Toyota feels its foundation shakeToyota feels its future shake after an earthquake in Japan, piling onto its already long list of logistical speed bumps.
🔍 Key points:
- A major earthquake in Japan has forced Toyota to shutter its operations in the region (along with other automakers) for several days this week, idling some factories and once again cutting production.
- The automotive industry is already going through a tough time thanks to persistent and worsening supply chain constraints, and Toyota already had to scale back production in Japan by 20% last week.
- Analysts think the balance sheet will take a hit, not just at Toyota but across the industry. It’s expected that the earthquake will mean up to 35k cars won’t be produced, and analyst Stephanie Brinley says “it's just not what the industry needs to deal with right now”.
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My kingdom for a chipAnyone with hopes that the supply crunch will end soon just has to look at Toyota’s newly scaled back production plans to see the struggle ain't over yet.
🔍 Key points:
- Toyota is scaling back domestic production by up to 20% in the next three months as Japan’s largest automaker continues to try and ease the strain on suppliers struggling to find chips and other parts to make the cars.
- Toyota already slashed its worldwide production by 40% in September because of the shortage, so things must be getting worse. It’s not the only one having to make concessions though: earlier this month Rivian upped its vehicle prices to deal with parts shortages and inflation, a decision met with severe consumer backlash.
- Speaking of Toyota suppliers, another one of them has been hit by a cyber attack – Japanese firm Denso, which is a top supplier for the automaker, confirmed on Sunday that its German network was targeted by a ransomware attack last week. It comes on the back of another supplier hack at the beginning of month that forced Toyota to shutter operations in all of its Japanese factories.
Somebody hit the brakesToyota is forced to briefly shut down a bunch of its factories after a suspected cyber attack takes down its systems.
- Toyota suspended all 14 of its domestic factory operations in Japan on Tuesday (for just the day at this point, though maybe longer) after a cyber attack took down the computer systems at one of its largest parts suppliers.
- Toyota says it’s too soon to say what exactly happened, but Japanese officials had expressed concerns earlier in the day that domestic companies could be targeted in cyber attacks. The country joined the Western world in placing sanctions on Russia over the weekend, so some are wondering if that could be behind the suspected attack.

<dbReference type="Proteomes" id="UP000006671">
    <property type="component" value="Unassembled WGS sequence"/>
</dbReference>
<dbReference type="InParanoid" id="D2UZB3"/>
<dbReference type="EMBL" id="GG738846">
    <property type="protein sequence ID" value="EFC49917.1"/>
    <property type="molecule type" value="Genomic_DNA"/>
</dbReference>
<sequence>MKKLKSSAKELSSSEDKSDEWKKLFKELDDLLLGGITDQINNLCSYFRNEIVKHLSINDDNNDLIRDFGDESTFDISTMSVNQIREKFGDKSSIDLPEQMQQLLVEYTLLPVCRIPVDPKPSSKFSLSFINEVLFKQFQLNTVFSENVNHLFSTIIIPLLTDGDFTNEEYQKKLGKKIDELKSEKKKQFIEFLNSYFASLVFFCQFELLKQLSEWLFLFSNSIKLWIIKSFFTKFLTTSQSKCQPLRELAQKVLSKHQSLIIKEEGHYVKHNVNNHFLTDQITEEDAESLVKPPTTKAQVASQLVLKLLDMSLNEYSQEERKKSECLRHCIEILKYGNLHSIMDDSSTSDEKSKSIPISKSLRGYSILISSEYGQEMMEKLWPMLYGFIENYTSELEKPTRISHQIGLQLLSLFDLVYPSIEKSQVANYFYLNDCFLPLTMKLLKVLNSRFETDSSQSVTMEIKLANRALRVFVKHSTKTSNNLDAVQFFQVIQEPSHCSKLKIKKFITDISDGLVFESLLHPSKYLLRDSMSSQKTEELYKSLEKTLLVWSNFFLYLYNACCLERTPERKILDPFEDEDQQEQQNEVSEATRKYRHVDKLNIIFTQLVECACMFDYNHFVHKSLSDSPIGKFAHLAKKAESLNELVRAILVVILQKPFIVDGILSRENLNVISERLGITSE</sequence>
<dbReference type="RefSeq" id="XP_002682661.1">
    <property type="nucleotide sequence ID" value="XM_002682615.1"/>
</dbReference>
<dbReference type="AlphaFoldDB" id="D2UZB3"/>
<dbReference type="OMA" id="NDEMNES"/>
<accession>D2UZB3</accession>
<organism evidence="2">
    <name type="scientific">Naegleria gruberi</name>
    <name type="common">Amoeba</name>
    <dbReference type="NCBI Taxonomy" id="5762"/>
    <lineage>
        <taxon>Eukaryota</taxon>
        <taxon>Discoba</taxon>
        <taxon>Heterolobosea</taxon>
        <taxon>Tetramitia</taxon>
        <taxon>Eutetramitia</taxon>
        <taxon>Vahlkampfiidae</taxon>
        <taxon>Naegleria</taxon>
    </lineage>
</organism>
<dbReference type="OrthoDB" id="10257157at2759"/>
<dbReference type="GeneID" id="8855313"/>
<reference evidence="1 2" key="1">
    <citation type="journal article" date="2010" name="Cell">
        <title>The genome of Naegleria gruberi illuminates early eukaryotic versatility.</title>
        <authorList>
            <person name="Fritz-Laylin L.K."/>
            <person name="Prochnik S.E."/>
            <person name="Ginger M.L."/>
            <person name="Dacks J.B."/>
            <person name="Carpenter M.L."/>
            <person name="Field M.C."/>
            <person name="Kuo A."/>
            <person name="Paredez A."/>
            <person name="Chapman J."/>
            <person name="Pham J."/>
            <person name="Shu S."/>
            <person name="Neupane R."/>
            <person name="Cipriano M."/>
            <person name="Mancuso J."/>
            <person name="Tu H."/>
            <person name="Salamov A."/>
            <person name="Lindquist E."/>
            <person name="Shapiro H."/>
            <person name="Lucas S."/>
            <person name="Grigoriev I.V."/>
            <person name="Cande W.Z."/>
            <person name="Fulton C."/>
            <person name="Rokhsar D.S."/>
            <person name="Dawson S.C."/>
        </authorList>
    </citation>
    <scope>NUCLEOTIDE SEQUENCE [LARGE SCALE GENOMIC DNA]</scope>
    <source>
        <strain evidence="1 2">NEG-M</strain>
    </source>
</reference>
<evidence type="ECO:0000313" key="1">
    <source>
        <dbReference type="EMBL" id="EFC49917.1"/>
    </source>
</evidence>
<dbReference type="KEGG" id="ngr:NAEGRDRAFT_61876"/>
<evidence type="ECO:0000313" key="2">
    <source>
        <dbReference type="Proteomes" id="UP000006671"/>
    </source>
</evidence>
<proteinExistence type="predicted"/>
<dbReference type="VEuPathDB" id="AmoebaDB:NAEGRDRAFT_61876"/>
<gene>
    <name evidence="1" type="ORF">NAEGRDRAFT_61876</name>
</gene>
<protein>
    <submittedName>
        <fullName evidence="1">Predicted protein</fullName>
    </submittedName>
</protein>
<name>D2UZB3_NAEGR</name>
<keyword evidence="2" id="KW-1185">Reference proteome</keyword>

- Over 13k vehicles will not be produced because of the closures. Japanese factories represent roughly one-third of Toyota's annual production, and the shutdown comes at a time when Toyota is already struggling to manage the global semiconductor shortage.
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Toyota dethrones GMToyota stock puts the pedal to the metal to take the lead in the automaker race to the top.
- The stock ended Tuesday up nearly 7% at a brand new all time high.
- It was America’s top-selling automaker in 2021, beating out GM (GM) for the title for the first time in 90 years. It sold 2.3m cars in 2021, up over 10% y-o-y, thanks to its impressive stash of chips that helped it sidestep the supply shortages.
- Mainstream automakers are all in on EVs as they try to defend their market share from the likes of Tesla (TSLA). In December, Toyota announced plans to roll out 30 EVs by the end of the decade.
Yet more Covid cuts for ToyotaA resurgence of COVID cases in Asia worsens the ongoing chip shortage and forces Toyota to cut its 2021 forecast.
Asia has seen a resurgence of the Coronavirus, which has had a knock-on effect on Toyota’s production and has forced a reduction in its production targets. The automaker will only make about 40% of the vehicles it planned to in October around the world, and it has cut its annual production target by 3%. The news comes less than a month after Toyota cut its global output by 40% on the back of the chip shortage. The automaker said:
Key reasons for the production adjustment include a decline in operations at several local suppliers due to the prolonged spread of Covid-19 in Southeast Asia and the impact of tighter semiconductor supplies. The spread of Covid-19 infections remains unpredictable, making it difficult to maintain operations due to lockdowns at various locations.
Prices lost 2.81% on Friday.
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Toyota ups its electric gameElectric is the new black among automakers and in an effort to keep up, Toyota kicks it up a gear with plans to spend $13.6 billion on new tech over the next decade.
Traditional automakers across the board are making moves to join the electric side of life, with industry leaders like Ford (F) committing $22 billion to electrification in the next few years. The world's largest automaker by volume, Toyota, is making sure to stay on trend with a new investment of ¥1.5tn ($13.6bn) by 2030 towards electric vehicle battery tech. The goal is to reduce the overall battery cost per vehicle by 50%, which would be a pretty huge achievement.
The company also plans to launch 15 new EVs by 2025 and sell over 8 million electrified cars by the end of the decade.
Volkswagen (VOW) has gotten involved too, with the world's second-largest automaker saying on Tuesday that it plans to up its investment into EVs and autonomos tech – leaving people wondering what General Motors (GM) is doing amongst all this to keep up in the changing and competitive market. It’s tough at the top.
Image: Toyota BZ4X, Toyota Media Gallery